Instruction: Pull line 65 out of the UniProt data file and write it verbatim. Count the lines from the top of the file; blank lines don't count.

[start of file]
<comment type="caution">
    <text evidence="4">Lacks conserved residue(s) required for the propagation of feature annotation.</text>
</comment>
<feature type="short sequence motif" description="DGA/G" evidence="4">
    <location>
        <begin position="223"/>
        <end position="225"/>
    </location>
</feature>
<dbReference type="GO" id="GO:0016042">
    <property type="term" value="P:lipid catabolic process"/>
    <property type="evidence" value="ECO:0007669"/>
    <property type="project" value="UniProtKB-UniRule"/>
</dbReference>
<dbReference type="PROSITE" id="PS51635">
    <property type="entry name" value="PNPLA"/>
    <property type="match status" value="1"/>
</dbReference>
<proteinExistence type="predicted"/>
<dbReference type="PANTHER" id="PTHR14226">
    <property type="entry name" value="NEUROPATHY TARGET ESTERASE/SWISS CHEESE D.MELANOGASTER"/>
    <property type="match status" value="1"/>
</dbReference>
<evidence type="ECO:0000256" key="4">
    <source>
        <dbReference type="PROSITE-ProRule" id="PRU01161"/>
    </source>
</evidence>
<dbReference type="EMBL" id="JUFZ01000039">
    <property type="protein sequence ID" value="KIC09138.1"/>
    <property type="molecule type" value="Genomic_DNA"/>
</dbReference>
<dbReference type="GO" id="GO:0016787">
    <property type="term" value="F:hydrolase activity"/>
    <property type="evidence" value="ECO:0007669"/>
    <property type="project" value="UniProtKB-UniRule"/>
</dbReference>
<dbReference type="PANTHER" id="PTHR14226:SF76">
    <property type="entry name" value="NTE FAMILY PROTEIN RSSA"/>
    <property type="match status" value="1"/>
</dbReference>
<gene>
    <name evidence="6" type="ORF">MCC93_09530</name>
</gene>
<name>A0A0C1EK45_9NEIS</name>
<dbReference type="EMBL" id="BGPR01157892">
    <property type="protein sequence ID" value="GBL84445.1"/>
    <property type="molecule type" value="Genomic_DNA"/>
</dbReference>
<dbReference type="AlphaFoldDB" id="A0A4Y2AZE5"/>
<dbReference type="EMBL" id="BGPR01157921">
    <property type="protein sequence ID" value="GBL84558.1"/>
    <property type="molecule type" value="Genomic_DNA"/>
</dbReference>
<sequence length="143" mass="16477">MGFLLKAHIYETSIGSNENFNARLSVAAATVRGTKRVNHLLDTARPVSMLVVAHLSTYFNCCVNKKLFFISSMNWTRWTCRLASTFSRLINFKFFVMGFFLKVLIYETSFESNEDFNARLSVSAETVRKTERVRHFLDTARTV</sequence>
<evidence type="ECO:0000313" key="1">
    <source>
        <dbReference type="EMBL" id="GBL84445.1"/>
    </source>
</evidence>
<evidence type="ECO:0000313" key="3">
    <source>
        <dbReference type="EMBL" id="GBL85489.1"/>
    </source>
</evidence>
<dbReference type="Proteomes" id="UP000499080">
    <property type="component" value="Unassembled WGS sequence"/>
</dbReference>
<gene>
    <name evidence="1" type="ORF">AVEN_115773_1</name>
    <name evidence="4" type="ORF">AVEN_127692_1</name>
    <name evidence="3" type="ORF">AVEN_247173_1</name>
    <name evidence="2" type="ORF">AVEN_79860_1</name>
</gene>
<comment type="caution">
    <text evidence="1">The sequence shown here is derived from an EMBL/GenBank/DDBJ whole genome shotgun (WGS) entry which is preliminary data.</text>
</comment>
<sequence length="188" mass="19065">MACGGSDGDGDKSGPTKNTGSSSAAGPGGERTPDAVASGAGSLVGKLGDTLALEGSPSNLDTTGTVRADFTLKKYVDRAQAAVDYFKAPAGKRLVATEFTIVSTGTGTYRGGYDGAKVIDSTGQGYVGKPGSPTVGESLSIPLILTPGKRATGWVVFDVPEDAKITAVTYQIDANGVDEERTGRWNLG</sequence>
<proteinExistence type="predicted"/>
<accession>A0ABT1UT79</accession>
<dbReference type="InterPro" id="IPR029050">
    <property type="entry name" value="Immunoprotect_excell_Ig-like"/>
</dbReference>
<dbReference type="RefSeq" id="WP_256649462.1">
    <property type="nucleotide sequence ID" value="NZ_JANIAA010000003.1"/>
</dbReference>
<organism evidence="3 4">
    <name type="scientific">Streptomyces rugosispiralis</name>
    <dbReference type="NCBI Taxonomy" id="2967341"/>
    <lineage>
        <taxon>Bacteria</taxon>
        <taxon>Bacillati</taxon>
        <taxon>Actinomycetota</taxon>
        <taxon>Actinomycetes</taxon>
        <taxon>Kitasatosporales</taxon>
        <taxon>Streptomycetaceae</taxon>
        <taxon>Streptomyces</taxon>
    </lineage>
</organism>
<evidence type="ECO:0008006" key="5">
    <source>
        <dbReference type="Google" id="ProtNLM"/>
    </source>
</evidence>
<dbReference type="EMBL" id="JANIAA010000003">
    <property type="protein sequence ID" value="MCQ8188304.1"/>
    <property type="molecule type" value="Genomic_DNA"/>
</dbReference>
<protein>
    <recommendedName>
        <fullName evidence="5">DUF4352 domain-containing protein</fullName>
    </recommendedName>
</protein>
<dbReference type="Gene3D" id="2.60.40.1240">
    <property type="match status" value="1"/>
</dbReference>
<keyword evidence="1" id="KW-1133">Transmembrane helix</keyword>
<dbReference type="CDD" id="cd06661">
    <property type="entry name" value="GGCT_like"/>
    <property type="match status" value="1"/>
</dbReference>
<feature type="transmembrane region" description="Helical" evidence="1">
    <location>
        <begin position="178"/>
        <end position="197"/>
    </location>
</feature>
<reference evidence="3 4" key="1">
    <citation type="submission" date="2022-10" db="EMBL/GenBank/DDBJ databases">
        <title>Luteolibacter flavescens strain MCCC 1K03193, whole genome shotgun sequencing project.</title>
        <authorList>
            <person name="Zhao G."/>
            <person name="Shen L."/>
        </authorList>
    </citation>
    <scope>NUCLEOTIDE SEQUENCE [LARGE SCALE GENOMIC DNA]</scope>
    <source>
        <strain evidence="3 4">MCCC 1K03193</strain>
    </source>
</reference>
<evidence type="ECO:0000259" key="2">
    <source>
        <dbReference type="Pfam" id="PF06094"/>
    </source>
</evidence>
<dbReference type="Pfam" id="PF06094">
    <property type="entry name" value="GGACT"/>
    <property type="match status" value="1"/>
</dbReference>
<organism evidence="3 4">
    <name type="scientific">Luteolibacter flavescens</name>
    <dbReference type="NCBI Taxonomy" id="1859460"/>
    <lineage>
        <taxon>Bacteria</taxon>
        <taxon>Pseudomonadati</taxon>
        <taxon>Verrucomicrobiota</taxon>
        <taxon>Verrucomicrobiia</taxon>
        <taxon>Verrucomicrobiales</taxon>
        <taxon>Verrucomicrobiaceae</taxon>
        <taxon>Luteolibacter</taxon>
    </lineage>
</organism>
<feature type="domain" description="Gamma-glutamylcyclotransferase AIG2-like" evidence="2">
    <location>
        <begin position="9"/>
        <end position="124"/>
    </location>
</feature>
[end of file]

</evidence>